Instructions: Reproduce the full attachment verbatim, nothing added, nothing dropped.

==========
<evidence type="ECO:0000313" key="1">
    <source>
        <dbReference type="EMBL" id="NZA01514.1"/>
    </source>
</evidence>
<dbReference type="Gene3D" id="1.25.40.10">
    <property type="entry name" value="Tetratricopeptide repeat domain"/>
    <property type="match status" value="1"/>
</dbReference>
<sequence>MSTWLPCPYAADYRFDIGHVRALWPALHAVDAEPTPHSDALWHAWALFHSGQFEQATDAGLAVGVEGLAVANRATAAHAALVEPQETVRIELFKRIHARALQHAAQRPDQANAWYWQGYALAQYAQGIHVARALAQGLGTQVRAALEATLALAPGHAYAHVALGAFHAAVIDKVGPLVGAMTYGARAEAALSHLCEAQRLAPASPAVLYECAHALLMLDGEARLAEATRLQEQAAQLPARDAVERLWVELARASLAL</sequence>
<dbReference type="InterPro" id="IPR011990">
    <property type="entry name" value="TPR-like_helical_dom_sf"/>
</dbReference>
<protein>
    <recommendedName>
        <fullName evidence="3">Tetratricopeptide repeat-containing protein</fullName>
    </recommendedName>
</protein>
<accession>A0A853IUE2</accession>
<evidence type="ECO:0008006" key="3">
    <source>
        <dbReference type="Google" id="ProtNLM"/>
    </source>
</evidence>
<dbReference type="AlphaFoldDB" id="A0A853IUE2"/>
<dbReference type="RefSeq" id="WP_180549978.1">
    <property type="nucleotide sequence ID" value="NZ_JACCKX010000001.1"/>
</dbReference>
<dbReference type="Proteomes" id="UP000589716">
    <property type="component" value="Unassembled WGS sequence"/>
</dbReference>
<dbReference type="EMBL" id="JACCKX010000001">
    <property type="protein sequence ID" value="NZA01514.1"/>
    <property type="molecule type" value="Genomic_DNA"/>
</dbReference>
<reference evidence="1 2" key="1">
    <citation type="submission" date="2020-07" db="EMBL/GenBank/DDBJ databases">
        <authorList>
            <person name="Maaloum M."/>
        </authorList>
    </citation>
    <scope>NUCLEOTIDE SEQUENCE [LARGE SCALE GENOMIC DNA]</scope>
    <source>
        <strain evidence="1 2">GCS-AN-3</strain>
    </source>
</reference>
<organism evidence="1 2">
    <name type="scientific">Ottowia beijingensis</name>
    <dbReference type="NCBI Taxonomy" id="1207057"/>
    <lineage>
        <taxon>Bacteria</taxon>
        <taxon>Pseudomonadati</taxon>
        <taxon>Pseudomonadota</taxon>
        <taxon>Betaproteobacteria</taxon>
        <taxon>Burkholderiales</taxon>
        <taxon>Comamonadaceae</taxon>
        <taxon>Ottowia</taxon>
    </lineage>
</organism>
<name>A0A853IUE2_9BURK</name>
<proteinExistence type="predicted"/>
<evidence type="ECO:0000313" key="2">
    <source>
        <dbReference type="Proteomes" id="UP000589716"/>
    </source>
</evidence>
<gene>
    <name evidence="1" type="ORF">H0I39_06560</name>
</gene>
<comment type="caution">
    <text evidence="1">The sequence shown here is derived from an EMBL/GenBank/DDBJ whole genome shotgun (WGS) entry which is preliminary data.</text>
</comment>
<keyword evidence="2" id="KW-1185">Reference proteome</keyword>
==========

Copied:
<evidence type="ECO:0000313" key="1">
    <source>
        <dbReference type="EMBL" id="NZA01514.1"/>
    </source>
</evidence>
<dbReference type="Gene3D" id="1.25.40.10">
    <property type="entry name" value="Tetratricopeptide repeat domain"/>
    <property type="match status" value="1"/>
</dbReference>
<sequence>MSTWLPCPYAADYRFDIGHVRALWPALHAVDAEPTPHSDALWHAWALFHSGQFEQATDAGLAVGVEGLAVANRATAAHAALVEPQETVRIELFKRIHARALQHAAQRPDQANAWYWQGYALAQYAQGIHVARALAQGLGTQVRAALEATLALAPGHAYAHVALGAFHAAVIDKVGPLVGAMTYGARAEAALSHLCEAQRLAPASPAVLYECAHALLMLDGEARLAEATRLQEQAAQLPARDAVERLWVELARASLAL</sequence>
<dbReference type="InterPro" id="IPR011990">
    <property type="entry name" value="TPR-like_helical_dom_sf"/>
</dbReference>
<protein>
    <recommendedName>
        <fullName evidence="3">Tetratricopeptide repeat-containing protein</fullName>
    </recommendedName>
</protein>
<accession>A0A853IUE2</accession>
<evidence type="ECO:0008006" key="3">
    <source>
        <dbReference type="Google" id="ProtNLM"/>
    </source>
</evidence>
<dbReference type="AlphaFoldDB" id="A0A853IUE2"/>
<dbReference type="RefSeq" id="WP_180549978.1">
    <property type="nucleotide sequence ID" value="NZ_JACCKX010000001.1"/>
</dbReference>
<dbReference type="Proteomes" id="UP000589716">
    <property type="component" value="Unassembled WGS sequence"/>
</dbReference>
<dbReference type="EMBL" id="JACCKX010000001">
    <property type="protein sequence ID" value="NZA01514.1"/>
    <property type="molecule type" value="Genomic_DNA"/>
</dbReference>
<reference evidence="1 2" key="1">
    <citation type="submission" date="2020-07" db="EMBL/GenBank/DDBJ databases">
        <authorList>
            <person name="Maaloum M."/>
        </authorList>
    </citation>
    <scope>NUCLEOTIDE SEQUENCE [LARGE SCALE GENOMIC DNA]</scope>
    <source>
        <strain evidence="1 2">GCS-AN-3</strain>
    </source>
</reference>
<organism evidence="1 2">
    <name type="scientific">Ottowia beijingensis</name>
    <dbReference type="NCBI Taxonomy" id="1207057"/>
    <lineage>
        <taxon>Bacteria</taxon>
        <taxon>Pseudomonadati</taxon>
        <taxon>Pseudomonadota</taxon>
        <taxon>Betaproteobacteria</taxon>
        <taxon>Burkholderiales</taxon>
        <taxon>Comamonadaceae</taxon>
        <taxon>Ottowia</taxon>
    </lineage>
</organism>
<name>A0A853IUE2_9BURK</name>
<proteinExistence type="predicted"/>
<evidence type="ECO:0000313" key="2">
    <source>
        <dbReference type="Proteomes" id="UP000589716"/>
    </source>
</evidence>
<gene>
    <name evidence="1" type="ORF">H0I39_06560</name>
</gene>
<comment type="caution">
    <text evidence="1">The sequence shown here is derived from an EMBL/GenBank/DDBJ whole genome shotgun (WGS) entry which is preliminary data.</text>
</comment>
<keyword evidence="2" id="KW-1185">Reference proteome</keyword>